- The Washington Times - Tuesday, October 16, 2001

Agents from the Maryland Comptroller's Office, who earlier this month alerted the FBI of possible links between cigarette smugglers and terrorist organizations, have arrested two more suspected smugglers and say the problem is more widespread than initially thought.
"We've been saying all along that there is organized crime involved in this," said Michael D. Golden, a spokesman for the comptroller's office. "We believe that this is a much bigger problem than the numbers indicate so far."
Agents working undercover for Comptroller William Donald Schaefer on Thursday arrested two men transporting 4,660 packs of untaxed cigarettes worth more than $16,962 from Virginia into Maryland.
"When William Donald Schaefer came into office, he put a real priority on enforcing this," Mr. Golden said. "After the Sept. 11 attacks, we're being mindful of the fact that the smugglers might have links to terrorist organizations."
Two weeks ago, Mr. Schaefer turned over to the FBI the names of 212 persons suspected by his office of smuggling cigarettes to fund terrorist activities.
Sixty-one of the 212 suspects have been arrested for smuggling cigarettes, according to documents released by the comptroller's office. All 61 have names that appear to be of Arabic or Middle Eastern origin.
Mr. Golden said the comptroller's office began suspecting links to terrorist groups last March when federal prosecutors in Charlotte, N.C., indicted four persons with ties to a Lebanese cigarette-smuggling ring supplying cash and military equipment radar devices and night-vision goggles to the guerrilla group Hezbollah.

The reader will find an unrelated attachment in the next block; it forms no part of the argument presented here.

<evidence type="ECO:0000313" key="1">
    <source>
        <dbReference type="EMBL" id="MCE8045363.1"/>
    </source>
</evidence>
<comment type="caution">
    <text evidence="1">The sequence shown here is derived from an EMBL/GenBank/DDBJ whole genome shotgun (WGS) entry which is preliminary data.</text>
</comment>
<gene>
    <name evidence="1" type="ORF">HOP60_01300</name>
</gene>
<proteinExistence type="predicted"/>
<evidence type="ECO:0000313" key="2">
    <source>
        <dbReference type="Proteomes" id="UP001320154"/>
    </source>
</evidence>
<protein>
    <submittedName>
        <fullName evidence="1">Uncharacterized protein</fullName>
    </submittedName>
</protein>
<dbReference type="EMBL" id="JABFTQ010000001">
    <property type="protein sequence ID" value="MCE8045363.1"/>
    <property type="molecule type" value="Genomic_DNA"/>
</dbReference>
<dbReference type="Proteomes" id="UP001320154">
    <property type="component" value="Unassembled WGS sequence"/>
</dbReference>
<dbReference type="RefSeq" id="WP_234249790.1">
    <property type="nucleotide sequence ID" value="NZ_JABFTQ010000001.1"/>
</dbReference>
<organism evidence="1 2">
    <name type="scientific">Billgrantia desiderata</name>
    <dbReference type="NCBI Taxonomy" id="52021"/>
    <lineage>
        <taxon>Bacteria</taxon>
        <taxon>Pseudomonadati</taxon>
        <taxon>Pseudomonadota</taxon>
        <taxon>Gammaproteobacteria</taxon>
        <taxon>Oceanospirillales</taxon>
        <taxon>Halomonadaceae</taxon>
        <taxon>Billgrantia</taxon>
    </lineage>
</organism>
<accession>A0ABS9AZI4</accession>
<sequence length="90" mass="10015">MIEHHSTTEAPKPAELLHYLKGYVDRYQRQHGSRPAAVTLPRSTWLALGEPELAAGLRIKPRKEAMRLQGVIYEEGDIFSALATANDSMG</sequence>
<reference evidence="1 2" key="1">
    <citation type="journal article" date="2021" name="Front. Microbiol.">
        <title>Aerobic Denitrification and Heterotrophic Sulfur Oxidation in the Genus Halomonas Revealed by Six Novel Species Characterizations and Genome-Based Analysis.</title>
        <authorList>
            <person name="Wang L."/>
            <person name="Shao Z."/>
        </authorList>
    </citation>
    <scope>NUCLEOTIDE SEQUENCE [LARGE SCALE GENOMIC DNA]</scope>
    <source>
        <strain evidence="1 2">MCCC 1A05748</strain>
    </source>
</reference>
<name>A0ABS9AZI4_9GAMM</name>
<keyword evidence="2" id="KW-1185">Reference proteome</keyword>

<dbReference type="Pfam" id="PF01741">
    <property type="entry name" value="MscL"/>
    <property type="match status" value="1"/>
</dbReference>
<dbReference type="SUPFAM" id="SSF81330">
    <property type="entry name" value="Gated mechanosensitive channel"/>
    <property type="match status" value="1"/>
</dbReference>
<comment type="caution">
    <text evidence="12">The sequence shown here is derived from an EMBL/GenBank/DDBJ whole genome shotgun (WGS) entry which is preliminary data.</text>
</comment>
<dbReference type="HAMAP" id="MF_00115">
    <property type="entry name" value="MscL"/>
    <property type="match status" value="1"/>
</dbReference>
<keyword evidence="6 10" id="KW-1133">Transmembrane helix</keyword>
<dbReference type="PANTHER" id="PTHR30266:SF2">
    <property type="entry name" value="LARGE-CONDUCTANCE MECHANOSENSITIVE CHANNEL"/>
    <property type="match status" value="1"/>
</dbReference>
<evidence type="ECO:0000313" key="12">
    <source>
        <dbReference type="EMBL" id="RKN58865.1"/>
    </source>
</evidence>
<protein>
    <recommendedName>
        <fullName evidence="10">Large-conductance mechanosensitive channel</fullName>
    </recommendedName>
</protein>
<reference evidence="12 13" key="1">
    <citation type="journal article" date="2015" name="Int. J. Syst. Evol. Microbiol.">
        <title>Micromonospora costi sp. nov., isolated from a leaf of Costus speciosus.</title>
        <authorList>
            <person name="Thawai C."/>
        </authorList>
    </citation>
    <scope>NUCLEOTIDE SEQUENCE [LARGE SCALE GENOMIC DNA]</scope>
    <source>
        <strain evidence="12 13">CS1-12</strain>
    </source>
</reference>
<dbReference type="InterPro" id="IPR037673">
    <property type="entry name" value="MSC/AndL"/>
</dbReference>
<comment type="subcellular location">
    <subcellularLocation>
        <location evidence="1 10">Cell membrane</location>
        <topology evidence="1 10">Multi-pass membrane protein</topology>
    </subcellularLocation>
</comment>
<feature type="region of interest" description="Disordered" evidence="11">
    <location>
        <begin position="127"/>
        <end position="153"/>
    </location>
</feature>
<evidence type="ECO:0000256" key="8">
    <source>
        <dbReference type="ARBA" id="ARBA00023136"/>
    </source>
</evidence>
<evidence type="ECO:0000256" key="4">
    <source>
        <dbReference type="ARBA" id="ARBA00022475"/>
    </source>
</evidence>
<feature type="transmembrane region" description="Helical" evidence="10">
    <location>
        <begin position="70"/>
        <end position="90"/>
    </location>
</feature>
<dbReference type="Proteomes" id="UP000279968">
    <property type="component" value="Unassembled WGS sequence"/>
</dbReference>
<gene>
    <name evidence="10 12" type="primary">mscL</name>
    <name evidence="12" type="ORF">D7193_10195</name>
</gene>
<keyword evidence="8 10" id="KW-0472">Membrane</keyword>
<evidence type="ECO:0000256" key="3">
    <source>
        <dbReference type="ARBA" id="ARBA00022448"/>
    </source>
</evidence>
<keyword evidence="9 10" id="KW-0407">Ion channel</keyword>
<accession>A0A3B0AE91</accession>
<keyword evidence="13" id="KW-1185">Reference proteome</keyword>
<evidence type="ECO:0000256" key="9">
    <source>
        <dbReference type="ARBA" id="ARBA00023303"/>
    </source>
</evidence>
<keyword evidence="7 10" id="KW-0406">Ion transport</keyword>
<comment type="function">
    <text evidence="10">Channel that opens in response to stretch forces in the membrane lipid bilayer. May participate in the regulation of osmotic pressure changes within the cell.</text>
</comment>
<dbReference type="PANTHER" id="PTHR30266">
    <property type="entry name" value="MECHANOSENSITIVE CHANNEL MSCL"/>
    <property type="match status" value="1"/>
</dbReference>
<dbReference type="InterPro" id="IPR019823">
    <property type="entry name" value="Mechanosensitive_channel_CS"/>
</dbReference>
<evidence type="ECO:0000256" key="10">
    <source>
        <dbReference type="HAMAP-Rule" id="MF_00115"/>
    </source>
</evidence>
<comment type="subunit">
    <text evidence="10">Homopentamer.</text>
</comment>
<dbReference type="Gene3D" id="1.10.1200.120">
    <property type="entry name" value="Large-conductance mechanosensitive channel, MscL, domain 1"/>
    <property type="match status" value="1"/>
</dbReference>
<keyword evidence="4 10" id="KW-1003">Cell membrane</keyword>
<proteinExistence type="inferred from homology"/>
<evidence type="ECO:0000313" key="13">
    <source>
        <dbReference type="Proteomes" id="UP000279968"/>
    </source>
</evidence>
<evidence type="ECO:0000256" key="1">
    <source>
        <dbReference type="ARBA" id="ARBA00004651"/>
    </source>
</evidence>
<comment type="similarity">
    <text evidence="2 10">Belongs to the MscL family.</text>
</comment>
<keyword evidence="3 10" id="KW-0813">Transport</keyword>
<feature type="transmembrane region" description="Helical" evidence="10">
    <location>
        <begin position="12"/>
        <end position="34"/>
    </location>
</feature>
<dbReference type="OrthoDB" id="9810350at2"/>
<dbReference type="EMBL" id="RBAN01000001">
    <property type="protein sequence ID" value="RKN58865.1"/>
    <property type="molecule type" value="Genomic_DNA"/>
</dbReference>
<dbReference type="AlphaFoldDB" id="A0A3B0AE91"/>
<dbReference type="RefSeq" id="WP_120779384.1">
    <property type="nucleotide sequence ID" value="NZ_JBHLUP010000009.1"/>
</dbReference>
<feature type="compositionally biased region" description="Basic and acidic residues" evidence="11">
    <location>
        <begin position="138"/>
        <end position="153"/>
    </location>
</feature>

Hezbollah was created in Lebanon during the early 1980s with the help of Iran to fight the Israeli invasion of Lebanon. After Israel's withdrawal from Lebanon in May 2000, the movement grew in popularity, becoming a major influence in Lebanese political spheres.
Mr. Golden said cigarette smugglers make their money by purchasing cigarettes in low tobacco-tax states such as Virginia, then reselling them illegally in high tobacco-tax states such as Maryland.
Virginia has a cigarette tax of 2.5 cents per pack. In Maryland, the tax is 36 cents per pack.
Arrested Thursday were Issam Nazzal Abu Jamous and Maji Nazal Abu Jamous, both of Richmond. The two were driving a 2000 Dodge Intrepid purportedly stuffed with cigarettes bought in Virginia when agents stopped them at Interstate 495 and Route 210 in Oxon Hill.
The agents had followed them, watching the pair buy the cigarettes, pack them into the car and drive across the state line, apparently with intent to resell, Mr. Golden said.
The vehicle was seized and both men were charged with transportation of untaxed cigarettes, a felony that carries a two-year jail sentence and/or $50 per-carton fine.
During fiscal 2001, which ended June 30, state agents arrested 73 suspected cigarette smugglers and seized more than 210,000 packs of cigarettes, valued at more than $770,000. So far this year, agents have arrested 12 suspected smugglers.
Last year, the head of the U.S. Customs Service told Congress that cigarette imports into the United States surged in 1999, and that profits from cigarette smuggling now rival those from drug trafficking.
"We expect to see more arrests in the future. Basically, we're chipping away at this right now. Cigarette smuggling is getting bigger than illegal drugs," Mr. Golden said. "The cigarettes can be bought legally and sold illegally."
Margie Hyslop contributed to this article.

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